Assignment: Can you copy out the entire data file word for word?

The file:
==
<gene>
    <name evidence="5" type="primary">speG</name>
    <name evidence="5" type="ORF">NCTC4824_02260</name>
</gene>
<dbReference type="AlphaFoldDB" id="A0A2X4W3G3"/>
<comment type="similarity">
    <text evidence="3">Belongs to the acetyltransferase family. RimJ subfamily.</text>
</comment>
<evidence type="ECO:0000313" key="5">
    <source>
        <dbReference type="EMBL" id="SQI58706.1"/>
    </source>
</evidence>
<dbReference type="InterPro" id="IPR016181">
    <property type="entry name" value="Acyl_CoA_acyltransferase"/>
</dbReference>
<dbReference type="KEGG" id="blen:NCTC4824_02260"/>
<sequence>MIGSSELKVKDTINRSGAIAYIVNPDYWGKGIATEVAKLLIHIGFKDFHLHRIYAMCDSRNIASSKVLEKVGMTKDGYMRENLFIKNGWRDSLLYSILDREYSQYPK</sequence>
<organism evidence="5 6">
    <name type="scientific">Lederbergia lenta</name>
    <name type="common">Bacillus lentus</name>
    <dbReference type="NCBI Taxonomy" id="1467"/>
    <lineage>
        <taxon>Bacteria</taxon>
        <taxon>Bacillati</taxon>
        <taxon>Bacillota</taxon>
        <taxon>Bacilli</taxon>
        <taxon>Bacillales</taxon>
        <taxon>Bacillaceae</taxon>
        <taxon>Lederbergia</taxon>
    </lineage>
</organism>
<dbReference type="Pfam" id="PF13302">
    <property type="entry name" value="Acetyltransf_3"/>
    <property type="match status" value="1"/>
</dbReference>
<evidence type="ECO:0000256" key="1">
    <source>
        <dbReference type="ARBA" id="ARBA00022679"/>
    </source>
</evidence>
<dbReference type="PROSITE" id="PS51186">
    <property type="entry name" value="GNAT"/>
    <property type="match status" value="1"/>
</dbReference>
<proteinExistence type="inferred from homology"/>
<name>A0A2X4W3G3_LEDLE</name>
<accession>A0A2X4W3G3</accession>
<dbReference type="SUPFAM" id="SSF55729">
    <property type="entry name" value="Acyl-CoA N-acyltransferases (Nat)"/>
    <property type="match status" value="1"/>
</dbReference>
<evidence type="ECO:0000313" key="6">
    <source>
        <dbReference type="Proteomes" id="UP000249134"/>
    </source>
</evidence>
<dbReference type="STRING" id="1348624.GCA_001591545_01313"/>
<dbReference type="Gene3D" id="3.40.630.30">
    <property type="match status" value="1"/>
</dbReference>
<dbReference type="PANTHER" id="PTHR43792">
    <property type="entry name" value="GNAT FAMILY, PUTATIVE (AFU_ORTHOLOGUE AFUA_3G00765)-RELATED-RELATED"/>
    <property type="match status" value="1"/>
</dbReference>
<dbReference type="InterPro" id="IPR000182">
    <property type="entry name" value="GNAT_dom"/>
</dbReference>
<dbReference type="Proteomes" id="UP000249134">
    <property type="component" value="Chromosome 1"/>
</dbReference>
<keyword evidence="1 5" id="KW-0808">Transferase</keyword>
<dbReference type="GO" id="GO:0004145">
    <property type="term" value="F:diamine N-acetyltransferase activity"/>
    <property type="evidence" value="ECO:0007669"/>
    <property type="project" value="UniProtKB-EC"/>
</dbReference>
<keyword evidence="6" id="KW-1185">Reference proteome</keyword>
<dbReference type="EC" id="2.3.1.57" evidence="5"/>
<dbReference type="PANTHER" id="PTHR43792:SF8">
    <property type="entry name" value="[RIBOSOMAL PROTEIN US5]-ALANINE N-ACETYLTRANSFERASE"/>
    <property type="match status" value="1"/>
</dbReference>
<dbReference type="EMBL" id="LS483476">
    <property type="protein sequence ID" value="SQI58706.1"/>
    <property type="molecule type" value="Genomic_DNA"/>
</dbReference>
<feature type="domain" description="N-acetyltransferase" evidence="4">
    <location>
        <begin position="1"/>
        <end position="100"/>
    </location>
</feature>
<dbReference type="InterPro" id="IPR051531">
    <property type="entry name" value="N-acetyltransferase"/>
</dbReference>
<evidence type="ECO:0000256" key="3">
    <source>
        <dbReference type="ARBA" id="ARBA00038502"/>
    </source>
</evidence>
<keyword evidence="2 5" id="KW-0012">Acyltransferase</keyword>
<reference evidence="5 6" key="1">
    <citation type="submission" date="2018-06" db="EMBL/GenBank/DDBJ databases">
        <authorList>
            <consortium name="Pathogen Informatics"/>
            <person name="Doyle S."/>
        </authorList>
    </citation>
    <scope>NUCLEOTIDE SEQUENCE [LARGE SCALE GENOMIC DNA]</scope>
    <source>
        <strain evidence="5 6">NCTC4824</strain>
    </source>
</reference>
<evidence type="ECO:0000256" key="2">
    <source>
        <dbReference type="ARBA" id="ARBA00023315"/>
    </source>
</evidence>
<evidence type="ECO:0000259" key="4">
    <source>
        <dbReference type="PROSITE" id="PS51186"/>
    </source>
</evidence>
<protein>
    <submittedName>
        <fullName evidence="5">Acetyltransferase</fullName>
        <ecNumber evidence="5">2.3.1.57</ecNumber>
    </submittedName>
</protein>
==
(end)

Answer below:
<gene>
    <name evidence="5" type="primary">speG</name>
    <name evidence="5" type="ORF">NCTC4824_02260</name>
</gene>
<dbReference type="AlphaFoldDB" id="A0A2X4W3G3"/>
<comment type="similarity">
    <text evidence="3">Belongs to the acetyltransferase family. RimJ subfamily.</text>
</comment>
<evidence type="ECO:0000313" key="5">
    <source>
        <dbReference type="EMBL" id="SQI58706.1"/>
    </source>
</evidence>
<dbReference type="InterPro" id="IPR016181">
    <property type="entry name" value="Acyl_CoA_acyltransferase"/>
</dbReference>
<dbReference type="KEGG" id="blen:NCTC4824_02260"/>
<sequence>MIGSSELKVKDTINRSGAIAYIVNPDYWGKGIATEVAKLLIHIGFKDFHLHRIYAMCDSRNIASSKVLEKVGMTKDGYMRENLFIKNGWRDSLLYSILDREYSQYPK</sequence>
<organism evidence="5 6">
    <name type="scientific">Lederbergia lenta</name>
    <name type="common">Bacillus lentus</name>
    <dbReference type="NCBI Taxonomy" id="1467"/>
    <lineage>
        <taxon>Bacteria</taxon>
        <taxon>Bacillati</taxon>
        <taxon>Bacillota</taxon>
        <taxon>Bacilli</taxon>
        <taxon>Bacillales</taxon>
        <taxon>Bacillaceae</taxon>
        <taxon>Lederbergia</taxon>
    </lineage>
</organism>
<dbReference type="Pfam" id="PF13302">
    <property type="entry name" value="Acetyltransf_3"/>
    <property type="match status" value="1"/>
</dbReference>
<evidence type="ECO:0000256" key="1">
    <source>
        <dbReference type="ARBA" id="ARBA00022679"/>
    </source>
</evidence>
<dbReference type="PROSITE" id="PS51186">
    <property type="entry name" value="GNAT"/>
    <property type="match status" value="1"/>
</dbReference>
<proteinExistence type="inferred from homology"/>
<name>A0A2X4W3G3_LEDLE</name>
<accession>A0A2X4W3G3</accession>
<dbReference type="SUPFAM" id="SSF55729">
    <property type="entry name" value="Acyl-CoA N-acyltransferases (Nat)"/>
    <property type="match status" value="1"/>
</dbReference>
<evidence type="ECO:0000313" key="6">
    <source>
        <dbReference type="Proteomes" id="UP000249134"/>
    </source>
</evidence>
<dbReference type="STRING" id="1348624.GCA_001591545_01313"/>
<dbReference type="Gene3D" id="3.40.630.30">
    <property type="match status" value="1"/>
</dbReference>
<dbReference type="PANTHER" id="PTHR43792">
    <property type="entry name" value="GNAT FAMILY, PUTATIVE (AFU_ORTHOLOGUE AFUA_3G00765)-RELATED-RELATED"/>
    <property type="match status" value="1"/>
</dbReference>
<dbReference type="InterPro" id="IPR000182">
    <property type="entry name" value="GNAT_dom"/>
</dbReference>
<dbReference type="Proteomes" id="UP000249134">
    <property type="component" value="Chromosome 1"/>
</dbReference>
<keyword evidence="1 5" id="KW-0808">Transferase</keyword>
<dbReference type="GO" id="GO:0004145">
    <property type="term" value="F:diamine N-acetyltransferase activity"/>
    <property type="evidence" value="ECO:0007669"/>
    <property type="project" value="UniProtKB-EC"/>
</dbReference>
<keyword evidence="6" id="KW-1185">Reference proteome</keyword>
<dbReference type="EC" id="2.3.1.57" evidence="5"/>
<dbReference type="PANTHER" id="PTHR43792:SF8">
    <property type="entry name" value="[RIBOSOMAL PROTEIN US5]-ALANINE N-ACETYLTRANSFERASE"/>
    <property type="match status" value="1"/>
</dbReference>
<dbReference type="EMBL" id="LS483476">
    <property type="protein sequence ID" value="SQI58706.1"/>
    <property type="molecule type" value="Genomic_DNA"/>
</dbReference>
<feature type="domain" description="N-acetyltransferase" evidence="4">
    <location>
        <begin position="1"/>
        <end position="100"/>
    </location>
</feature>
<dbReference type="InterPro" id="IPR051531">
    <property type="entry name" value="N-acetyltransferase"/>
</dbReference>
<evidence type="ECO:0000256" key="3">
    <source>
        <dbReference type="ARBA" id="ARBA00038502"/>
    </source>
</evidence>
<keyword evidence="2 5" id="KW-0012">Acyltransferase</keyword>
<reference evidence="5 6" key="1">
    <citation type="submission" date="2018-06" db="EMBL/GenBank/DDBJ databases">
        <authorList>
            <consortium name="Pathogen Informatics"/>
            <person name="Doyle S."/>
        </authorList>
    </citation>
    <scope>NUCLEOTIDE SEQUENCE [LARGE SCALE GENOMIC DNA]</scope>
    <source>
        <strain evidence="5 6">NCTC4824</strain>
    </source>
</reference>
<evidence type="ECO:0000256" key="2">
    <source>
        <dbReference type="ARBA" id="ARBA00023315"/>
    </source>
</evidence>
<evidence type="ECO:0000259" key="4">
    <source>
        <dbReference type="PROSITE" id="PS51186"/>
    </source>
</evidence>
<protein>
    <submittedName>
        <fullName evidence="5">Acetyltransferase</fullName>
        <ecNumber evidence="5">2.3.1.57</ecNumber>
    </submittedName>
</protein>